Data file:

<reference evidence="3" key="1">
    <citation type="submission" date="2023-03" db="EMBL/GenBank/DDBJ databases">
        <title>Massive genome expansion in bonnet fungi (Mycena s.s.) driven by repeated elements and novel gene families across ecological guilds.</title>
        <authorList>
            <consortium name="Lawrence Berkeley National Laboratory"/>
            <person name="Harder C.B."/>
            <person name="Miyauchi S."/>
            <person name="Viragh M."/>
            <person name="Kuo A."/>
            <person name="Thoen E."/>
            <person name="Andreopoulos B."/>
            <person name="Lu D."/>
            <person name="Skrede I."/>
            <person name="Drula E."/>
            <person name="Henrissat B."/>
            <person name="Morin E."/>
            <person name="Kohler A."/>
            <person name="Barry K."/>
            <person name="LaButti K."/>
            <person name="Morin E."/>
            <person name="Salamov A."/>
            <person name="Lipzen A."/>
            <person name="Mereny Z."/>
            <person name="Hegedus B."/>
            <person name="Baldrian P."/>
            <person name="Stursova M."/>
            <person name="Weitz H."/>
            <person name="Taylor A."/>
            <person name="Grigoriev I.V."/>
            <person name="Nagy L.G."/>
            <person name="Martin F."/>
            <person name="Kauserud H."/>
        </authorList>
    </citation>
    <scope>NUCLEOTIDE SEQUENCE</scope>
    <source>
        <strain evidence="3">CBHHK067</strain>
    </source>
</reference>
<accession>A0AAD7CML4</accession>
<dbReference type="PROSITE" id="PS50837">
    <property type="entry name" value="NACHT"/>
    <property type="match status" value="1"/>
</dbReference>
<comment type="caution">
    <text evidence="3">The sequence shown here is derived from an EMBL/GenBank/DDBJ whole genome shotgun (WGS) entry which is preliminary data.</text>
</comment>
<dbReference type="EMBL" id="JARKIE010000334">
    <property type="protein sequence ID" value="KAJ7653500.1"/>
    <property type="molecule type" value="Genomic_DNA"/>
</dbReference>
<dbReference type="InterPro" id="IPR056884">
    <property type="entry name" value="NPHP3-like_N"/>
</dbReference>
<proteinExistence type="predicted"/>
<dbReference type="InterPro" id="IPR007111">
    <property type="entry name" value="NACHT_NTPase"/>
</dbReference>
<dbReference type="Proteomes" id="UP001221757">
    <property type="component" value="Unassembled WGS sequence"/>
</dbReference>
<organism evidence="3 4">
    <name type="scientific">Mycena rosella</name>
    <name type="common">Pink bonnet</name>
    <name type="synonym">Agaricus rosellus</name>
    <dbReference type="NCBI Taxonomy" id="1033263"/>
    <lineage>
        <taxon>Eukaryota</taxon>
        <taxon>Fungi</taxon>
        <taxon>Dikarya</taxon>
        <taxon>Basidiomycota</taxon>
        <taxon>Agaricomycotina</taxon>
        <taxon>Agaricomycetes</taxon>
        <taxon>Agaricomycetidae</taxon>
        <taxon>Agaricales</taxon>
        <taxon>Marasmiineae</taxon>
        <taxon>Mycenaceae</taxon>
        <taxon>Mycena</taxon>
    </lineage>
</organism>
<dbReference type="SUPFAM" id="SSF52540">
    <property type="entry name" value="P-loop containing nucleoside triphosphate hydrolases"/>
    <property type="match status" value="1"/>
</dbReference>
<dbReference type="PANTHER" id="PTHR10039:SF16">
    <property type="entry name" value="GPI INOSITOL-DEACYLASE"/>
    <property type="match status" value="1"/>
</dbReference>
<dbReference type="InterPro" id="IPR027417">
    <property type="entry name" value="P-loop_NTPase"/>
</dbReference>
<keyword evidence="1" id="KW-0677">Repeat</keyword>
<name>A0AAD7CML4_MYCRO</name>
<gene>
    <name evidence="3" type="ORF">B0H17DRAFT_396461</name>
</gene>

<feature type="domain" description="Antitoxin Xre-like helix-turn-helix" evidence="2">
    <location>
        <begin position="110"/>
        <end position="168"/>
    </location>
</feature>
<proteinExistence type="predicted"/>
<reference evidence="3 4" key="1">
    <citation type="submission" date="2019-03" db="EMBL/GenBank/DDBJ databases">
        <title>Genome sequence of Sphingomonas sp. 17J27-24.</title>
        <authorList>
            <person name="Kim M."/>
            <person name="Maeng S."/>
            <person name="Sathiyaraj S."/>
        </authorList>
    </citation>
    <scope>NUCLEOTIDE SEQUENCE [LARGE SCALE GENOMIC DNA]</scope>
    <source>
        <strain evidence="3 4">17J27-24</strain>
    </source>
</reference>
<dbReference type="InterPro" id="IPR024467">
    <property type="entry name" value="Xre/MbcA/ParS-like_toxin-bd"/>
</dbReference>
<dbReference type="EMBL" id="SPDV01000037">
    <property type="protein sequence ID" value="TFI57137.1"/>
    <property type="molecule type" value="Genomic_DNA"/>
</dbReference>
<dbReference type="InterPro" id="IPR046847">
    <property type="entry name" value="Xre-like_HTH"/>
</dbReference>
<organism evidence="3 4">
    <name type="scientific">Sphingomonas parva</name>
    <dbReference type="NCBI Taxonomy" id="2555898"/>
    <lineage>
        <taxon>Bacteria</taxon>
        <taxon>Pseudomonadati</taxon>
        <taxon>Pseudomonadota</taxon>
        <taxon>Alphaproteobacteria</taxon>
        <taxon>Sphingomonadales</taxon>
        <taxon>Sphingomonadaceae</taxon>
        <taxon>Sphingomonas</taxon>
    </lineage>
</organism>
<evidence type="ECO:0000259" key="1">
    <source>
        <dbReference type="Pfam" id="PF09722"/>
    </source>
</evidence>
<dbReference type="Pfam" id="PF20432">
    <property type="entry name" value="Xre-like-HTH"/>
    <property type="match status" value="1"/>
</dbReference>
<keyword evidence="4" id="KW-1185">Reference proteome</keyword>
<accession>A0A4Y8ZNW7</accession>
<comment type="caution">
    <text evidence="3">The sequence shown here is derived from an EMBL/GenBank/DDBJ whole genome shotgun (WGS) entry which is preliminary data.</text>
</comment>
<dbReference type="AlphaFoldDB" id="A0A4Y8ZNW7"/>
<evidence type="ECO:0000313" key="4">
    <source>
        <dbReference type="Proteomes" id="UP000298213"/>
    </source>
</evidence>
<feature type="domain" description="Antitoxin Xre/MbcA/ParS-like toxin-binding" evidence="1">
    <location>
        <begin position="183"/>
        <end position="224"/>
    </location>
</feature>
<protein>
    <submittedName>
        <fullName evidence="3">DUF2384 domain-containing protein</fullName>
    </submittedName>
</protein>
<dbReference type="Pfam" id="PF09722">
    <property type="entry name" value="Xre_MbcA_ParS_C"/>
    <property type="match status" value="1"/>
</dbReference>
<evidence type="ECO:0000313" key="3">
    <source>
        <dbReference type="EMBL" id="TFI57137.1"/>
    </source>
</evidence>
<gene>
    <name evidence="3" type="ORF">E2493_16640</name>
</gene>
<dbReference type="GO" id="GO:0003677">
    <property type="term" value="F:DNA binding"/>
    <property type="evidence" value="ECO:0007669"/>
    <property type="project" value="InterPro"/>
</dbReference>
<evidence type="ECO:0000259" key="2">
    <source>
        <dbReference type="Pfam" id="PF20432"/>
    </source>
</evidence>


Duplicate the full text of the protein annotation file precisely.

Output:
<reference evidence="3" key="1">
    <citation type="submission" date="2023-03" db="EMBL/GenBank/DDBJ databases">
        <title>Massive genome expansion in bonnet fungi (Mycena s.s.) driven by repeated elements and novel gene families across ecological guilds.</title>
        <authorList>
            <consortium name="Lawrence Berkeley National Laboratory"/>
            <person name="Harder C.B."/>
            <person name="Miyauchi S."/>
            <person name="Viragh M."/>
            <person name="Kuo A."/>
            <person name="Thoen E."/>
            <person name="Andreopoulos B."/>
            <person name="Lu D."/>
            <person name="Skrede I."/>
            <person name="Drula E."/>
            <person name="Henrissat B."/>
            <person name="Morin E."/>
            <person name="Kohler A."/>
            <person name="Barry K."/>
            <person name="LaButti K."/>
            <person name="Morin E."/>
            <person name="Salamov A."/>
            <person name="Lipzen A."/>
            <person name="Mereny Z."/>
            <person name="Hegedus B."/>
            <person name="Baldrian P."/>
            <person name="Stursova M."/>
            <person name="Weitz H."/>
            <person name="Taylor A."/>
            <person name="Grigoriev I.V."/>
            <person name="Nagy L.G."/>
            <person name="Martin F."/>
            <person name="Kauserud H."/>
        </authorList>
    </citation>
    <scope>NUCLEOTIDE SEQUENCE</scope>
    <source>
        <strain evidence="3">CBHHK067</strain>
    </source>
</reference>
<accession>A0AAD7CML4</accession>
<dbReference type="PROSITE" id="PS50837">
    <property type="entry name" value="NACHT"/>
    <property type="match status" value="1"/>
</dbReference>
<comment type="caution">
    <text evidence="3">The sequence shown here is derived from an EMBL/GenBank/DDBJ whole genome shotgun (WGS) entry which is preliminary data.</text>
</comment>
<dbReference type="EMBL" id="JARKIE010000334">
    <property type="protein sequence ID" value="KAJ7653500.1"/>
    <property type="molecule type" value="Genomic_DNA"/>
</dbReference>
<dbReference type="InterPro" id="IPR056884">
    <property type="entry name" value="NPHP3-like_N"/>
</dbReference>
<proteinExistence type="predicted"/>
<dbReference type="InterPro" id="IPR007111">
    <property type="entry name" value="NACHT_NTPase"/>
</dbReference>
<dbReference type="Proteomes" id="UP001221757">
    <property type="component" value="Unassembled WGS sequence"/>
</dbReference>
<organism evidence="3 4">
    <name type="scientific">Mycena rosella</name>
    <name type="common">Pink bonnet</name>
    <name type="synonym">Agaricus rosellus</name>
    <dbReference type="NCBI Taxonomy" id="1033263"/>
    <lineage>
        <taxon>Eukaryota</taxon>
        <taxon>Fungi</taxon>
        <taxon>Dikarya</taxon>
        <taxon>Basidiomycota</taxon>
        <taxon>Agaricomycotina</taxon>
        <taxon>Agaricomycetes</taxon>
        <taxon>Agaricomycetidae</taxon>
        <taxon>Agaricales</taxon>
        <taxon>Marasmiineae</taxon>
        <taxon>Mycenaceae</taxon>
        <taxon>Mycena</taxon>
    </lineage>
</organism>
<dbReference type="SUPFAM" id="SSF52540">
    <property type="entry name" value="P-loop containing nucleoside triphosphate hydrolases"/>
    <property type="match status" value="1"/>
</dbReference>
<dbReference type="PANTHER" id="PTHR10039:SF16">
    <property type="entry name" value="GPI INOSITOL-DEACYLASE"/>
    <property type="match status" value="1"/>
</dbReference>
<dbReference type="InterPro" id="IPR027417">
    <property type="entry name" value="P-loop_NTPase"/>
</dbReference>
<keyword evidence="1" id="KW-0677">Repeat</keyword>
<name>A0AAD7CML4_MYCRO</name>
<gene>
    <name evidence="3" type="ORF">B0H17DRAFT_396461</name>
</gene>

<feature type="domain" description="Antitoxin Xre-like helix-turn-helix" evidence="2">
    <location>
        <begin position="110"/>
        <end position="168"/>
    </location>
</feature>
<proteinExistence type="predicted"/>
<reference evidence="3 4" key="1">
    <citation type="submission" date="2019-03" db="EMBL/GenBank/DDBJ databases">
        <title>Genome sequence of Sphingomonas sp. 17J27-24.</title>
        <authorList>
            <person name="Kim M."/>
            <person name="Maeng S."/>
            <person name="Sathiyaraj S."/>
        </authorList>
    </citation>
    <scope>NUCLEOTIDE SEQUENCE [LARGE SCALE GENOMIC DNA]</scope>
    <source>
        <strain evidence="3 4">17J27-24</strain>
    </source>
</reference>
<dbReference type="InterPro" id="IPR024467">
    <property type="entry name" value="Xre/MbcA/ParS-like_toxin-bd"/>
</dbReference>
<dbReference type="EMBL" id="SPDV01000037">
    <property type="protein sequence ID" value="TFI57137.1"/>
    <property type="molecule type" value="Genomic_DNA"/>
</dbReference>
<dbReference type="InterPro" id="IPR046847">
    <property type="entry name" value="Xre-like_HTH"/>
</dbReference>
<organism evidence="3 4">
    <name type="scientific">Sphingomonas parva</name>
    <dbReference type="NCBI Taxonomy" id="2555898"/>
    <lineage>
        <taxon>Bacteria</taxon>
        <taxon>Pseudomonadati</taxon>
        <taxon>Pseudomonadota</taxon>
        <taxon>Alphaproteobacteria</taxon>
        <taxon>Sphingomonadales</taxon>
        <taxon>Sphingomonadaceae</taxon>
        <taxon>Sphingomonas</taxon>
    </lineage>
</organism>
<evidence type="ECO:0000259" key="1">
    <source>
        <dbReference type="Pfam" id="PF09722"/>
    </source>
</evidence>
<dbReference type="Pfam" id="PF20432">
    <property type="entry name" value="Xre-like-HTH"/>
    <property type="match status" value="1"/>
</dbReference>
<keyword evidence="4" id="KW-1185">Reference proteome</keyword>
<accession>A0A4Y8ZNW7</accession>
<comment type="caution">
    <text evidence="3">The sequence shown here is derived from an EMBL/GenBank/DDBJ whole genome shotgun (WGS) entry which is preliminary data.</text>
</comment>
<dbReference type="AlphaFoldDB" id="A0A4Y8ZNW7"/>
<evidence type="ECO:0000313" key="4">
    <source>
        <dbReference type="Proteomes" id="UP000298213"/>
    </source>
</evidence>
<feature type="domain" description="Antitoxin Xre/MbcA/ParS-like toxin-binding" evidence="1">
    <location>
        <begin position="183"/>
        <end position="224"/>
    </location>
</feature>
<protein>
    <submittedName>
        <fullName evidence="3">DUF2384 domain-containing protein</fullName>
    </submittedName>
</protein>
<dbReference type="Pfam" id="PF09722">
    <property type="entry name" value="Xre_MbcA_ParS_C"/>
    <property type="match status" value="1"/>
</dbReference>
<evidence type="ECO:0000313" key="3">
    <source>
        <dbReference type="EMBL" id="TFI57137.1"/>
    </source>
</evidence>
<gene>
    <name evidence="3" type="ORF">E2493_16640</name>
</gene>
<dbReference type="GO" id="GO:0003677">
    <property type="term" value="F:DNA binding"/>
    <property type="evidence" value="ECO:0007669"/>
    <property type="project" value="InterPro"/>
</dbReference>
<evidence type="ECO:0000259" key="2">
    <source>
        <dbReference type="Pfam" id="PF20432"/>
    </source>
</evidence>